Astoundingly, in a country of more than 1.2 billion people, a mere 2,500 chemists have the licence to stock Schedule X drugs—that’s one pharmacy for nearly half a million people! But that cannot be the full story: no doubt, the distribution of these pharmacies would be heavily skewed in favour of big cities and towns, with rural India, as ever, left untended.

What does a Schedule X drug mean for pharmacies?

Firstly, you need to have a licence to sell Schedule X drugs. Second, government rules require these pharmacies to preserve—for a period of two years—every piece of paper (prescription, address, contact number, etc.) that is transacted for every Schedule X drug that is sold. Besides, the drugs have to be preserved at certain temperatures.

Not surprisingly, many of these pharmacies don’t bother to stock these drugs even when they have the licence to do so, especially when there has been a spell of low demand—the incidence of swine flu, for instance, dipped after an outbreak in 2009.

But it’s not as if Oseltamivir has been completely missing from their shelves—apparently, chemists who have been saying they have run out of stock have been selling supplies under the counter for a premium.

Now, with the death toll steadily climbing and questions being raised in Parliament, India’s drug authorities have woken up. They seem to have come up with two immediate strategies: 1. They will force the Schedule X-licensed pharmacies to stock Oseltamivir and 2. They are considering changing the drug category for Oseltamivir, making it easier to be sold to patients—not over the counter, but with prescription—by all pharmacies.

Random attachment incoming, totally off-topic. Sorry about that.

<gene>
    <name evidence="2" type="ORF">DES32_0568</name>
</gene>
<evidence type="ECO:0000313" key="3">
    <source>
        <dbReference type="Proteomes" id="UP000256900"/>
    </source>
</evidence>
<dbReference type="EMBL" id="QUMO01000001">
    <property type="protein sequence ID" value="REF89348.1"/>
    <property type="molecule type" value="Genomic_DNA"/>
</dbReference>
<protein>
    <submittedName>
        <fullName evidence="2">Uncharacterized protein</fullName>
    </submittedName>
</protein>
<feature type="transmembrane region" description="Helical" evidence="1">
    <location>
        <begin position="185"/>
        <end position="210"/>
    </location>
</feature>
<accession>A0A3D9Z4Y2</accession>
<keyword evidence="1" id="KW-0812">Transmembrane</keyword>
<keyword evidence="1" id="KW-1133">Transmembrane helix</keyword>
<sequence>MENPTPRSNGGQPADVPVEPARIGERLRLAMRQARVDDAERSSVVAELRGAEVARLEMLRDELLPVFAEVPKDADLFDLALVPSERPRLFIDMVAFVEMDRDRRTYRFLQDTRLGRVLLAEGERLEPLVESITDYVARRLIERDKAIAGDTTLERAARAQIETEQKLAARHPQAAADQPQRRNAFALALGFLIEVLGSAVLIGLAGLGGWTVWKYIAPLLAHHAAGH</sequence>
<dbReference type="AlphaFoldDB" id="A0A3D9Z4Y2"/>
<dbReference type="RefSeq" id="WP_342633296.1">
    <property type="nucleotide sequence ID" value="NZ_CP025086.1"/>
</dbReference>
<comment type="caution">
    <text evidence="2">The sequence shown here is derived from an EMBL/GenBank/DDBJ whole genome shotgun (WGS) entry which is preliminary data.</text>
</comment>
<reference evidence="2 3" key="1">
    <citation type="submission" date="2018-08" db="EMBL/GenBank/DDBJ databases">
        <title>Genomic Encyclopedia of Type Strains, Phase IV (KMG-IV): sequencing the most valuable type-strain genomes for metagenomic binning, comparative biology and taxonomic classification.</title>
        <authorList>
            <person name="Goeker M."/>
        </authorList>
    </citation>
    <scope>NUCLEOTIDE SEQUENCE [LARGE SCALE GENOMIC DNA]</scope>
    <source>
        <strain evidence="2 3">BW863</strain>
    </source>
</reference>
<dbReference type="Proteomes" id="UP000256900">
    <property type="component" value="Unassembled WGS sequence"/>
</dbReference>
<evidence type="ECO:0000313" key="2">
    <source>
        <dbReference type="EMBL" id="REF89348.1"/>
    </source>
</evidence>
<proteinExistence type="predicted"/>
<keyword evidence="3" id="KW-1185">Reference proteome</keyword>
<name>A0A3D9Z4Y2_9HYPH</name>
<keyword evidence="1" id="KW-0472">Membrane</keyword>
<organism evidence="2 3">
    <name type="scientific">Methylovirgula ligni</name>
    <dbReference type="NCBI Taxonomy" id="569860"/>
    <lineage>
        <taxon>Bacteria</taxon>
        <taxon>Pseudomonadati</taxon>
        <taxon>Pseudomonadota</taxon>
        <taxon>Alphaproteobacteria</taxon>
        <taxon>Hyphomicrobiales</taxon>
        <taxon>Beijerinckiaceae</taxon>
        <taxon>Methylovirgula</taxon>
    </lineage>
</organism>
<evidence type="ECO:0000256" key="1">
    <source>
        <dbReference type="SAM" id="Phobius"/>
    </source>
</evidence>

Amit Sengupta, national convener of Jana Swastha Abhiyan, or People’s Health Movement, an India-wide network of organizations working on health and healthcare, says the availability of Tamiflu is a bit of a red herring—or “a minor adjunct”, as he put it.

“In any case, Tamiflu is fairly useless. It is effective only when started in 48 hours, and all it does is reduce the course of the flu by about a day.”

In his view, the numbers being put out by the government do not tell the whole story. For starters, the 5.66% mortality rate in this outbreak is unimaginably high. By comparison, the fatality rate in 2009 was 0.02%; and in the post-World War I Spanish flu epidemic, which killed 50-100 million people, it was 2-5%. “If it is indeed 5% now, then the government has a real problem at hand.”

Sengupta suspects the figures show that the vast majority of swine flu cases are actually going unreported—either people do not have access to testing, or do not realize they have the symptoms. “This is a failure of the system.”

Is mass vaccination a solution, I ask him.

Sengupta replies with a counter: “Is there a system in place to be able to vaccinate people? Today, we are unable to deliver even routine immunization. There is data to show, for instance, that because of the pulse polio drive, routine immunization suffered in many states.”

There is a clear need for more data on the swine flu outbreak: is it spreading in certain geographical clusters within the states? In some population groups? Why is the incidence high in Gujarat, Rajasthan and Madhya Pradesh? Why is the mortality rate low in Delhi, a city that remains a magnet for migration from the rural areas?

Sure, some of it is about protecting yourself: the experience of rich nations shows the comforts of a five-star hospital are no guarantee against the spread of swine flu.